Apparently, the last four days were this year’s Easter Bank Holiday weekend – which has meant four days of sunshine, beer, chocolate and barbecues for everyone else.
Just to be awkward (and, maybe, to prove some mysterious point which is still unclear), my body decided I needed a jolly good lie-in instead and insisted that I spent the majority of the holiday in the dark, and in bed – doggedly accompanied by a migraine – minus sunshine, chocolate, beer, or any form of unidentifiable charred meat.
Somewhat appropriately, today I rise as if from the dead out of my tomb-like duvet and compensate for my absence by eating my own weight in chicken kebabs, ice-cream and bits of stolen left-over Easter egg.
Mrs Jones tells me about her birthday celebrations last week, which involved macaroni cheese, frivolously high new shoes and a lot of alcohol. Predictably, it all ended rather messily and without a great deal of dignity, or so Mr Jones apparently told her the next morning in that high-minded sort of way that husbands tend to adopt (rather too often, in my opinion).
I tell her that I have always found dignity to be a vastly over-rated quality. It can , in fact, be a millstone around one’s neck; always tapping you disapprovingly on the shoulder when you’re enjoying yourself or trying on something a size too small in a Topshop changing room.
I don’t know if she finds my advice a comfort or not. I’m not even sure she’s still paying attention.
Perhaps I’ll remind her of my wise words when she’s finished scraping macaroni cheese off the bedroom ceiling.
My Graze Box arrives. This is something that Lucy has encouraged me to send off for (not, as you might think, to keep her ageing mother in good health, but because – yay! – she gets a free box if she successfully recommends a friend. That’s a child’s priorities for you); basically a Graze Box is a cardboard box tray with an assortment of healthy dried fruit, nuts and seeds that one munches in a detoxing sort of way during the day.
It does look healthy, admittedly.
Now, I would love to think of myself as a Healthy Grazer, nibbling daintily on nutritious pumpkin seeds and bits of dried-out banana.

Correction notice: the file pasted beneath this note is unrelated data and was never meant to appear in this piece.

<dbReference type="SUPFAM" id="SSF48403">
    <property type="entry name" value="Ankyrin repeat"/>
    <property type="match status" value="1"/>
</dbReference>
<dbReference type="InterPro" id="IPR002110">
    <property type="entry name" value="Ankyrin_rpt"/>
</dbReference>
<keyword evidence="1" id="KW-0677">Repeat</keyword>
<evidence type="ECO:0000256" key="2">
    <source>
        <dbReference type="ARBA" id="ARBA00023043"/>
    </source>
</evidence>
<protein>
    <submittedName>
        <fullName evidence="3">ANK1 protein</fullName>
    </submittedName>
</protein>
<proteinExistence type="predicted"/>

I know, however, that I am a handful-of-cereal-out-of-the-box, stray pickled onion, peanut-butter-sandwich sort of grazer which is probably the opposite of detoxing.
I dread to think what my personal Graze Box would actually look like. More of a Guzzle Box.
I give the Graze Box to Mr Young who looks at it doubtfully and puts it in the glove compartment of his car where we both know he will find it in six months’ time, looking reproachful and even more dried out.
(The Graze Box, not Mr Young. Although, come to think of it….)
Mr Young and I are determined to be different and not watch the Royal Wedding, but my resolve breaks at 10.55.
“Just for five minutes,” I say. “To have a look at The Dress. And it is a day of historic national importance.”
To my surprise, Mr Young accompanies me to the sofa.
“I suppose it would be polite,” he says. “Just for five minutes. After all, they have given us the day off.” Clearly, he has been secretly hoping that I would crack first.
So we watch the bit of the Royal Wedding where she walks down the aisle, none of the guests – and yes, Elton! that includes you! – even pretend to sing the right words of the hymns, and vows are exchanged while Prince Harry shuffles about awkwardly.
Then Mr Young gets bored and wanders off.
I watch it for a bit longer and marvel at Nick Clegg’s wife’s outfit and wonder why Samantha Cameron hasn’t made more of an effort. (For goodness sake, Samantha! It’s a wedding! It’s a Royal Wedding! You’re the Prime Minister’s wife! What better excuse to splash out on a ridiculous hat!)
But then I too get bored.
And anyway, I have to get on. We’re having a Sopranos party tonight (no, I haven’t got the time or inclination to explain) and so I have a vat of pasta, a bathtub of tomato sauce and lots of dishes ending in ‘i’ to prepare.
While I sweat and chop and trip over Archie in the kitchen, Mr Young practises his New Jersey Mafioso impressions and gets his Hawaiian shirt out of the back of the wardrobe.
You’ve got to give it to the man. He does like to get into character.
I am getting into character myself by eating a great deal of Italian ingredients and yelling at Archie in a very vocal, hot-blooded, Mediterranean sort of way.
“Get outta my way!” I shout, waving my wooden spoon at him.
He doesn’t move. He’s not stupid. Something tasty could fall to the floor at any moment.
And if he succeeds in his mission of actually tripping me up, that could leave him a window in which to leap up and grab the Torta de Caprese that’s currently cooling on the side. (It’s a chocolate and almond cake. Just as delicious as it sounds. I know, I deliberately left a quarter of the mixture in the bowl so I could scrape it out. Now, there’s another idea for the Guzzle Box.)
It’s a good evening. There’s a lot of chianti, a huge amount of food, several prolonged bouts of shouting and arguing.
A proper Sopranos-style evening, in fact.
It would have been perfect if it hadn’t been for my pesky dignity persistently tapping me on the shoulder after my third glass of chianti.
Good job I didn’t make any macaroni cheese.